List of Karate Skills
Every sport requires a culmination of many skills in order to perform well at said sport. Basketball, soccer, and handball all require dribbling, passing, and shooting. Football requires throwing and catching. Hockey requires skating and baseball requires batting. Karate may seem different from traditional ball sports as a martial art, but it requires many skills all the same.
- Straight Punch
- Front Lunge Punch
- Front Kick
- Roundhouse Kick
- Side Stance
- Back Stance
- Front Stance
- Down Block
Known as Choku Zuki in Japanese, or more commonly as the jab, the straight punch is the most basic punch there is. This move is done by making a fist, with fingers tucked into the palm, and the thumb tucked in between the first and second knuckles. The striking point should be the knuckles of the pointer and middle finger, as it is the strongest part of the hand.
Front Lunge Punch
Known as Oi-Zuki in Japanese, this punch starts by stepping into a front stance, or Zenkutsu Dachi, with the punching leg. When throwing the punch, the arm technique should be the same as for a straight punch. However, for this punch, you also push both the front hip and pectoral forward with the punch in order to add force.
One of the basic kicks in Karate, known as Mae Geri in Japanese, the front kick is very versatile, as it can be used quickly and sharply as a snapping front kick, or longer and more powerfully as a thrusting front kick. It can also be performed from the back or front leg in a fighting stance. This kick follows the four basic steps of any kick: chamber the kick by bringing the leg that's kicking up with a bent knee and ankle, perform the kick, return to chamber, and finally put the leg back down. The striking point should be the flat of the foot.
Known as Mawashi Geri in Japanese, is a rapid kick that gains power through the rotation of the hips. It follows the same four basic steps (chamber, kick, chamber, down) and is done off the front leg from the side of the target. The kicking leg should be raised, knee and ankle bent, with a straight line from the shin bone down to the top of the foot. This is then released in a snapping motion, with the striking point being the top of the foot.
There are various stances in karate that help maximize offense and defense. One of the three basic stances is the side stance, known as Kiba Dachi in Japanese. This stance is performed by keeping the feet wide and parallel, keeping the back straight, having knees and feet pointing somewhat inwards, and by keeping most of your weight on your lower body.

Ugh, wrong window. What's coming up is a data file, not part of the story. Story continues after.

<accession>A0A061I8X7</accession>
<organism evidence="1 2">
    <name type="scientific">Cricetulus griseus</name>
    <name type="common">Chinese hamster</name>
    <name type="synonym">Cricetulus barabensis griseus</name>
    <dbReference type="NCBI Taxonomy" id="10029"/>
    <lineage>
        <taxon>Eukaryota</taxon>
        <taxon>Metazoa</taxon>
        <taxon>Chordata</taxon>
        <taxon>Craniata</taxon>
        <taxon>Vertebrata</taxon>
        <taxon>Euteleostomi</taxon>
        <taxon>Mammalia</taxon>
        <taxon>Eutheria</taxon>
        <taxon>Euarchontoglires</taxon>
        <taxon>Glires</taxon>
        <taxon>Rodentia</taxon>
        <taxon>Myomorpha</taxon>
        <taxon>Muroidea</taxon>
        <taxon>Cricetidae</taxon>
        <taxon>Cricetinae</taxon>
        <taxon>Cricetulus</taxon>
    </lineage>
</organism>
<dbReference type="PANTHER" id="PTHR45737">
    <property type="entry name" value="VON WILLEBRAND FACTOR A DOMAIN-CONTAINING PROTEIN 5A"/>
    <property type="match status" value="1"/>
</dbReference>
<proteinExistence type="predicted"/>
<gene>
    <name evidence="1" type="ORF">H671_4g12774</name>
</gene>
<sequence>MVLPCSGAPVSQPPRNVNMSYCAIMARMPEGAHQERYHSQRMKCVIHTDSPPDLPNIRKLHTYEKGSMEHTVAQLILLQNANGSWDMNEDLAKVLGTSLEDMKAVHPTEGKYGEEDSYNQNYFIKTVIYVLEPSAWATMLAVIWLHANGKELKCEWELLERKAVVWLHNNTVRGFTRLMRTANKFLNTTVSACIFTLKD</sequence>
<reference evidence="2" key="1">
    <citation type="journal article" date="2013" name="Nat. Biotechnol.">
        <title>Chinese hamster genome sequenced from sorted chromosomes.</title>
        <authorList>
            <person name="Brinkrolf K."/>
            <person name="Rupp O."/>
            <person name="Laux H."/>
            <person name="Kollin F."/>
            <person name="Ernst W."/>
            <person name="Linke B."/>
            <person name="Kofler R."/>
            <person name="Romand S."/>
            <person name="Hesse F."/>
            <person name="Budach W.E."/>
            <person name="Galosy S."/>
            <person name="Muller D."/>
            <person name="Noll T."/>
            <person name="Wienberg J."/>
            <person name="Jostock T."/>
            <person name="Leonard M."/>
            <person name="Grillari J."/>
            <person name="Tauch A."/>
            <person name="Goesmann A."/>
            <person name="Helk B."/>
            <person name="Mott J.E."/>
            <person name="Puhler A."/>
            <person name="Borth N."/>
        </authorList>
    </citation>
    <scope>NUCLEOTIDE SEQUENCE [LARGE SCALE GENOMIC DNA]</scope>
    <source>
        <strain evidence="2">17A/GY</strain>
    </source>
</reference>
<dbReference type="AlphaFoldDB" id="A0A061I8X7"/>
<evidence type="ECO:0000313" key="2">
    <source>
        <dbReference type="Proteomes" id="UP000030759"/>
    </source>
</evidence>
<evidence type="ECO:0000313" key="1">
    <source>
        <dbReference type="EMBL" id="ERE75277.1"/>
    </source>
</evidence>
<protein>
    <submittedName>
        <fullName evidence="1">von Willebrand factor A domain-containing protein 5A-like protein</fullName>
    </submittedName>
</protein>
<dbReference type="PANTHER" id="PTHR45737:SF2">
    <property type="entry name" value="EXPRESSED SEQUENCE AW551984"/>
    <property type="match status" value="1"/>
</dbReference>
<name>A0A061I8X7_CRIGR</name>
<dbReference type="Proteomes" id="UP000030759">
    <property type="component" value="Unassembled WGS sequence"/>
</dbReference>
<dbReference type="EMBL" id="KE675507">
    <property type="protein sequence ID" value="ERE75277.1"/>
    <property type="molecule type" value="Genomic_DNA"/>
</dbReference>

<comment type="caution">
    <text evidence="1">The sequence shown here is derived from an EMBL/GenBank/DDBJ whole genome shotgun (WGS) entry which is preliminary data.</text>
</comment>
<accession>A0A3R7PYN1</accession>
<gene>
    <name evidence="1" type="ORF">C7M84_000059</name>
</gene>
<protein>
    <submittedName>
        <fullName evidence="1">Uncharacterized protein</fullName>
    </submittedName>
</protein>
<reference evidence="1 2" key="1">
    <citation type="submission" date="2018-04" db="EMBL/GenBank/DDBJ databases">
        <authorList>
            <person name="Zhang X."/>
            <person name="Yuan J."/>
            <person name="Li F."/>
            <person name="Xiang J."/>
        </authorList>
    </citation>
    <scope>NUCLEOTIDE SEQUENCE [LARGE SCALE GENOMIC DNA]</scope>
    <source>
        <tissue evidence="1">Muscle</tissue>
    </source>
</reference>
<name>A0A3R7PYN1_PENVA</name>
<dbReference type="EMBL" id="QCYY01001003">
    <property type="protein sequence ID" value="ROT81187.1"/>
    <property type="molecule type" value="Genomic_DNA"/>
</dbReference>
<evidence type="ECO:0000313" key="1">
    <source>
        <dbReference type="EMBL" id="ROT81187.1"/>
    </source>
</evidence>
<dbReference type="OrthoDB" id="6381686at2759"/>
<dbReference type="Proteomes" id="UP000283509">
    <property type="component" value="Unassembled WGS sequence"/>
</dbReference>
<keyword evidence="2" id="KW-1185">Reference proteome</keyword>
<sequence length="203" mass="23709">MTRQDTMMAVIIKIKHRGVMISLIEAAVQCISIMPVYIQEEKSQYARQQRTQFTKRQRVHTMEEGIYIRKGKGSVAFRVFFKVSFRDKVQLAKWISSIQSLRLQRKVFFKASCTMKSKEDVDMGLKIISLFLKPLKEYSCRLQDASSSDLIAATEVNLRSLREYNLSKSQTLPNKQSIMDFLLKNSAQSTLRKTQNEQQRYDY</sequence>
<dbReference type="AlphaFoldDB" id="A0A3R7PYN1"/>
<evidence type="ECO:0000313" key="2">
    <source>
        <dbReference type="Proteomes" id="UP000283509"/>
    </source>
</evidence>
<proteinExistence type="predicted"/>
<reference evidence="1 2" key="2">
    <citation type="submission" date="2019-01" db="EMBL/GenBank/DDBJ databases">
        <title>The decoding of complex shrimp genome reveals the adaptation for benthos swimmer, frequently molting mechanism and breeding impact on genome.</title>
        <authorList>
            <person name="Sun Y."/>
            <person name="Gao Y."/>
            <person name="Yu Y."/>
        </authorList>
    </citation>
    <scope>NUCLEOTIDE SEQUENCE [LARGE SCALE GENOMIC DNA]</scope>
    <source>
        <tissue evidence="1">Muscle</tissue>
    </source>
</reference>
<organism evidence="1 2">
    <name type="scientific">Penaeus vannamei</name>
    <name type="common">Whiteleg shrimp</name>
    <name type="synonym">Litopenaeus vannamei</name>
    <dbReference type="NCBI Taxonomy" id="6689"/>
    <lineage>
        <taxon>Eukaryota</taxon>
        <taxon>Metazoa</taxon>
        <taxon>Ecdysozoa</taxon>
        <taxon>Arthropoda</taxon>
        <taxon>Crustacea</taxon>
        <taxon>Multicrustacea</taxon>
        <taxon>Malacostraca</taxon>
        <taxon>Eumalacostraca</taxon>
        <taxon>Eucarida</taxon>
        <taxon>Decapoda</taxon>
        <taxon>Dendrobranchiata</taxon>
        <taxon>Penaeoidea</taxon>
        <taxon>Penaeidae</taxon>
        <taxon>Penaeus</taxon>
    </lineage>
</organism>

Another one of the three basic stances, the back stance is also known as Kokutsu Dachi in Japanese. This stance is performed by keeping a straight front leg with forward-pointing feet, a slightly bent front knee, a heavily bent back knee, keeping both feet apart by one and a half times your shoulder length, keeping an upward pelvis, keeping a straight back and neck, and keeping 70% of your weight on your back foot, with 30% of your weight on your front foot.
The last of the three basic stances, the front stance is also known as Zenkutsu Dachi in Japanese. This stance is performed by keeping an extended back, keeping the rear leg straight at the knee, keeping the front knee bent, keeping a slightly bent back knee, keeping the back foot turned outwards from around 30 degrees to 45 degrees, keeping your feet wider than shoulder length, and keeping 60% of your weight on your front foot, with 40% of your weight on your back foot.
The down block, also known as Gedan Barai in Japanese, is one of the basic blocks in Karate, and starts with the blocking arm at the ear, with the non-blocking arm at around belly-button height. From there, you slide the blocking arm down the top of the other arm. Then, you bring the non-blocking arm to the hip, and step out into the front stance.